Posted on 18th January 2022
A number of alternative ways of deciding these disputes have arisen, collectively called Alternative Dispute Resolution. These include Arbitration, where the disputing parties appoint a lawyer or other suitably qualified individual to act as their own “judge” to decide the matter, and Mediation.
There are two forms of Mediation, evaluative and facilitative. “Evaluative” requires the Mediator to act as a Judge and to chose what evidence s(he) accepts and to give their opinion as to the terms on which the dispute should be settled. That is not the form offered by Paul Dodgson
“Facilitative” is where the Mediator is not attempting to decide the case but instead to help the participants understand their own interests and that of the other party and with discussion and listening to each other they will, hopefully, arrive at a solution that is acceptable to them all. The starting point often will be to ask each participant to indicate in the other party’s presence what they would like to achieve from the Mediation process and in that way help the understanding of all as to the matters that may be relevant to reaching an acceptable agreement.
One example of where a Facilitative Mediation process could have been usefully employed is the often cited story of a parent, two children and one orange, quoted in the book “Practical Mediation” by Jonathan Dingle and John Sephton.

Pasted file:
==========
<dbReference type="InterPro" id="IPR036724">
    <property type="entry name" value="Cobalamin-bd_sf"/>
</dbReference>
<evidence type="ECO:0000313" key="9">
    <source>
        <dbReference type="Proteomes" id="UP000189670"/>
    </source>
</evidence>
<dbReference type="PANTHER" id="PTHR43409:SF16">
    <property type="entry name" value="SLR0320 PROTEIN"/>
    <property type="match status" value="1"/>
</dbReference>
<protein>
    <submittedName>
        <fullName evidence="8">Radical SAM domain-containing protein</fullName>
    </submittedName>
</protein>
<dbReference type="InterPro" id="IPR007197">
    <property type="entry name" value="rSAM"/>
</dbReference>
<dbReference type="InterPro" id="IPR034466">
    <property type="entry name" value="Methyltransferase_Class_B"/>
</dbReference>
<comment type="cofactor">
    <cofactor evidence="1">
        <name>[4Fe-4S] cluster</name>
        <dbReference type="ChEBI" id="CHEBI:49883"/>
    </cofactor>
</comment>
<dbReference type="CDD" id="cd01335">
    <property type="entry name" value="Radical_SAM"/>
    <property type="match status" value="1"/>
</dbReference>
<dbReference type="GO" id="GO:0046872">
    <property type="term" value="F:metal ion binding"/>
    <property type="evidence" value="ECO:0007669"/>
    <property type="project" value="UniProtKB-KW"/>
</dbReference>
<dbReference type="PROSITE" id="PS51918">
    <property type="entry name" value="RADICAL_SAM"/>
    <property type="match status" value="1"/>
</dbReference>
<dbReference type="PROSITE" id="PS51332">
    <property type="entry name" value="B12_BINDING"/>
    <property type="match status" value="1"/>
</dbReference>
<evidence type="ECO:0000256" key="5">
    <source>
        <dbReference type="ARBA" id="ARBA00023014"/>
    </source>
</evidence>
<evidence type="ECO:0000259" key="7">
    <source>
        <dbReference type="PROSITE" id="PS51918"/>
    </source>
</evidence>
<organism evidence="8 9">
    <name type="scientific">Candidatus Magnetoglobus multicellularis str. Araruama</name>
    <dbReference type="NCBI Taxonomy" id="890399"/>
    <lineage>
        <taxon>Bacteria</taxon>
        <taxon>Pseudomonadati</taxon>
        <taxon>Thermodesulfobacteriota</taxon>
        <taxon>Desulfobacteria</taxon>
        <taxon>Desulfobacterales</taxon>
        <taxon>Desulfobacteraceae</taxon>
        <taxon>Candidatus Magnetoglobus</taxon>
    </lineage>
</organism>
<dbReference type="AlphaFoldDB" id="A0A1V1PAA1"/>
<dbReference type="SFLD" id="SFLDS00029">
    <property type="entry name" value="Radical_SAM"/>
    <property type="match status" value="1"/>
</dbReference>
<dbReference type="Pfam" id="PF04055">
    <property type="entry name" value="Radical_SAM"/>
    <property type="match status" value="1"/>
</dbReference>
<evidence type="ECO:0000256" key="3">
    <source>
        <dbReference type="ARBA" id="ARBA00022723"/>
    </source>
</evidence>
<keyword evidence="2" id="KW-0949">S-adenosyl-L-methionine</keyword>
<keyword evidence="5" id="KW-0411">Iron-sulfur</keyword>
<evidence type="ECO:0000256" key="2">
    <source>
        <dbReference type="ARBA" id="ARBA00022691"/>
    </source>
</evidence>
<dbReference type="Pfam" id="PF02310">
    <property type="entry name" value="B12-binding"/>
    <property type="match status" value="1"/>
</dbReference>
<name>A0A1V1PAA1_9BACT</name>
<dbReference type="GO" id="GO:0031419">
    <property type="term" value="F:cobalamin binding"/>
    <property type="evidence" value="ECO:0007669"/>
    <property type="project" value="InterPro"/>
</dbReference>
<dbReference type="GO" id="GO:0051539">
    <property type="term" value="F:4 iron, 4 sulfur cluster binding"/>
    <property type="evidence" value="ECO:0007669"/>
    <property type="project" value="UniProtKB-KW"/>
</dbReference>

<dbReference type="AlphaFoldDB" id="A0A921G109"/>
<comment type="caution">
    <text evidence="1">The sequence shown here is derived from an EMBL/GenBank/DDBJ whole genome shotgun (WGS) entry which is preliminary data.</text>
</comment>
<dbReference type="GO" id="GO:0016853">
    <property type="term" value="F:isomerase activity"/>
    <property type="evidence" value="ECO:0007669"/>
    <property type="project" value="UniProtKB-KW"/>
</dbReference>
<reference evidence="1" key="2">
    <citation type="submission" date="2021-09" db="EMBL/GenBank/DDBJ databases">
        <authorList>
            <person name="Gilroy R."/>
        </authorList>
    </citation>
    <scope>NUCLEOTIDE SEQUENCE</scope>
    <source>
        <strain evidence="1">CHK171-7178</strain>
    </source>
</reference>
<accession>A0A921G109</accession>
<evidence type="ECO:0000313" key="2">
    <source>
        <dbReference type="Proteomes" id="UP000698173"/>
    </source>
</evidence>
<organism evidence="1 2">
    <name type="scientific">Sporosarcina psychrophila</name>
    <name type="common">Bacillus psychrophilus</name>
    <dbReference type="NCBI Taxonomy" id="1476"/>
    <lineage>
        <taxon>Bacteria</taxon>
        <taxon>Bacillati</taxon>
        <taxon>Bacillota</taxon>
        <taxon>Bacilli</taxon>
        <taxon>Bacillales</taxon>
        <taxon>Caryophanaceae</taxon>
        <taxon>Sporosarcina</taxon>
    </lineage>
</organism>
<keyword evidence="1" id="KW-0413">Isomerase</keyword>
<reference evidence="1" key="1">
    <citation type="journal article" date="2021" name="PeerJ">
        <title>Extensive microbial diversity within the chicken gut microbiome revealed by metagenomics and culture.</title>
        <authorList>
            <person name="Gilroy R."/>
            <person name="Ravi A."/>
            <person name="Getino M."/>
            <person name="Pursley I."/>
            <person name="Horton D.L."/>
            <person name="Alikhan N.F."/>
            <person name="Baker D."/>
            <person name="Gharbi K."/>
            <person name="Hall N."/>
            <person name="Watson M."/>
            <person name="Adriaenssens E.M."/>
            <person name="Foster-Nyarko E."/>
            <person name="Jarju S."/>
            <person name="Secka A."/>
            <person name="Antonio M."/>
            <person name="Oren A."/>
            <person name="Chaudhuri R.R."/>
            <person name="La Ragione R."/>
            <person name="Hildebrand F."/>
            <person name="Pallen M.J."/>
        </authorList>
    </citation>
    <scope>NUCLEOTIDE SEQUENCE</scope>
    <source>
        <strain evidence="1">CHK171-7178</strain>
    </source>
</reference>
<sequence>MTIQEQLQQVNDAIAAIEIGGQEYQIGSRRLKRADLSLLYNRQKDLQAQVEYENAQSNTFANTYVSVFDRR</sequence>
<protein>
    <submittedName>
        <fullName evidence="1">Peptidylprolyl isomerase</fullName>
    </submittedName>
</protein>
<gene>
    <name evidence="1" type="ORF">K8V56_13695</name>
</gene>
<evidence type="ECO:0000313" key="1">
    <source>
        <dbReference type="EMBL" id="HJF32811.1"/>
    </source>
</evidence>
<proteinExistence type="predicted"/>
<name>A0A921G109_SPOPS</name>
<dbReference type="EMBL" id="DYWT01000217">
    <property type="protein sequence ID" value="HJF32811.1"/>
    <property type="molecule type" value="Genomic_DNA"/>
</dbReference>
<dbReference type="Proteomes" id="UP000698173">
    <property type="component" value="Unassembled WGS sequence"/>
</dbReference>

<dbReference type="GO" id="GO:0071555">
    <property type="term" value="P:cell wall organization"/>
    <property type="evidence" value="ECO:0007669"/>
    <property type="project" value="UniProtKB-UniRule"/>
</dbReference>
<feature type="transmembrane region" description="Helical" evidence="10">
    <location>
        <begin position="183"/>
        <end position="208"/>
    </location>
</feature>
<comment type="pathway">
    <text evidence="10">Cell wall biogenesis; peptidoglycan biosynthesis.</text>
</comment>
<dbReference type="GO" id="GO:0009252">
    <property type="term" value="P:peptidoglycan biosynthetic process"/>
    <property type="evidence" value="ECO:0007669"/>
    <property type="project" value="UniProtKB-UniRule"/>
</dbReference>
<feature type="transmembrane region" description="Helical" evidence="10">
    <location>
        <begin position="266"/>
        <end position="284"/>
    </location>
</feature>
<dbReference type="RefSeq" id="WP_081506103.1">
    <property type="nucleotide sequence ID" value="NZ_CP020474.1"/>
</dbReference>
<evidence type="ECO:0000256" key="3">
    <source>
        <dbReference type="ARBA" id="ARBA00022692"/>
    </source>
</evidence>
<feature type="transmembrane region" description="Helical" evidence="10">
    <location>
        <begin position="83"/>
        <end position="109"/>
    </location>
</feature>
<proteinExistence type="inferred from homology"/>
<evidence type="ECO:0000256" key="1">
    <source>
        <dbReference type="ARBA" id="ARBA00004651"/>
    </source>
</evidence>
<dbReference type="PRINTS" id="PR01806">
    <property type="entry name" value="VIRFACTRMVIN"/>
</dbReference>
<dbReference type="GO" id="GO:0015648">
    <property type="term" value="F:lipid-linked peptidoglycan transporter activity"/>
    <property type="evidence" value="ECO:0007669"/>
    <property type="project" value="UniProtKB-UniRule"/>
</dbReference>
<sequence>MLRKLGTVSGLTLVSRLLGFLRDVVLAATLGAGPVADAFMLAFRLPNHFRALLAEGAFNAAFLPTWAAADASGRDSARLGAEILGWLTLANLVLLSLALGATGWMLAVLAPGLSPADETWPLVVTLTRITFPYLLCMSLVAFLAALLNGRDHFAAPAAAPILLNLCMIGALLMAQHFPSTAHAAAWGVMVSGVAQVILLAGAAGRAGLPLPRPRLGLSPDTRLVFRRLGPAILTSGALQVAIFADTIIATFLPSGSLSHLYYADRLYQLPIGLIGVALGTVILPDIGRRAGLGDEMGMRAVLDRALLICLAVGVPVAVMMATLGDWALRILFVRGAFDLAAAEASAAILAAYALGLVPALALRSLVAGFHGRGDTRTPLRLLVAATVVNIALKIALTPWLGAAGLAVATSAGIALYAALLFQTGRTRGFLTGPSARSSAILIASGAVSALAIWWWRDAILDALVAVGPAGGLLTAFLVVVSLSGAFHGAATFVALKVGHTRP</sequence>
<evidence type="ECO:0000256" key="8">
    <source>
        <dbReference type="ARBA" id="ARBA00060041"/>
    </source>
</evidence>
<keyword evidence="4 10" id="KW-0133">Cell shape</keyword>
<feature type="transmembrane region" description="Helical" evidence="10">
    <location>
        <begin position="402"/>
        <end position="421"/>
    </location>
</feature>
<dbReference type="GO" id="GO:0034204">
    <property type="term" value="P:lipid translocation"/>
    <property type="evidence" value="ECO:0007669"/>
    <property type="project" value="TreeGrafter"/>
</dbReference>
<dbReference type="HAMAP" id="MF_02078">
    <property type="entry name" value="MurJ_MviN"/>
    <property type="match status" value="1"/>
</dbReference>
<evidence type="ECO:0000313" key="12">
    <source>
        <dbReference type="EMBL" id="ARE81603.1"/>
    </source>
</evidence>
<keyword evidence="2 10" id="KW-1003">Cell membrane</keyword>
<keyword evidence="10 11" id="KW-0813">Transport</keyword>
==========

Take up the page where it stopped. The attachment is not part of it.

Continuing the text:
A parent comes into the kitchen to find his two children arguing over who is to have the final orange in the fruit bowl. He doesn’t bother to ask the details of the argument or why it is so important to one or both of them but takes a knife and cuts it into two. A fair result? Yes, but….
One child takes off the peel and throws it in the bin before eating the fruit. The other also takes the peel off his half but he then throws away the fruit and uses the peel to flavour the cake he is baking. If only the father had found out more then the dispute could have been solved amicably and with a better result for both children.
The Mediator is not there to decide the case, but to encourage the parties to explain their position and also to try and put themselves in the other parties place and try and understand the other side of the dispute. Understanding it is not the same as agreeing with it, but in this way discussion is encouraged and , hopefully all will see that there are other points of view which need to be considered and discussed and possibly other solutions as well.
How does it end? That’s totally up to the parties. The aim is to reach an agreement which settles the dispute in a way which is acceptable to both parties, and a signed document setting out the terms of the settlement is produced. Mediations have a very high success rate but if either party declines to reach an agreement then the Mediation has not produced a result for that day. Of course there’s nothing to stop the parties deciding to try again on another day. That’s the advantage of the process-provided all parties agree it can be run however they want!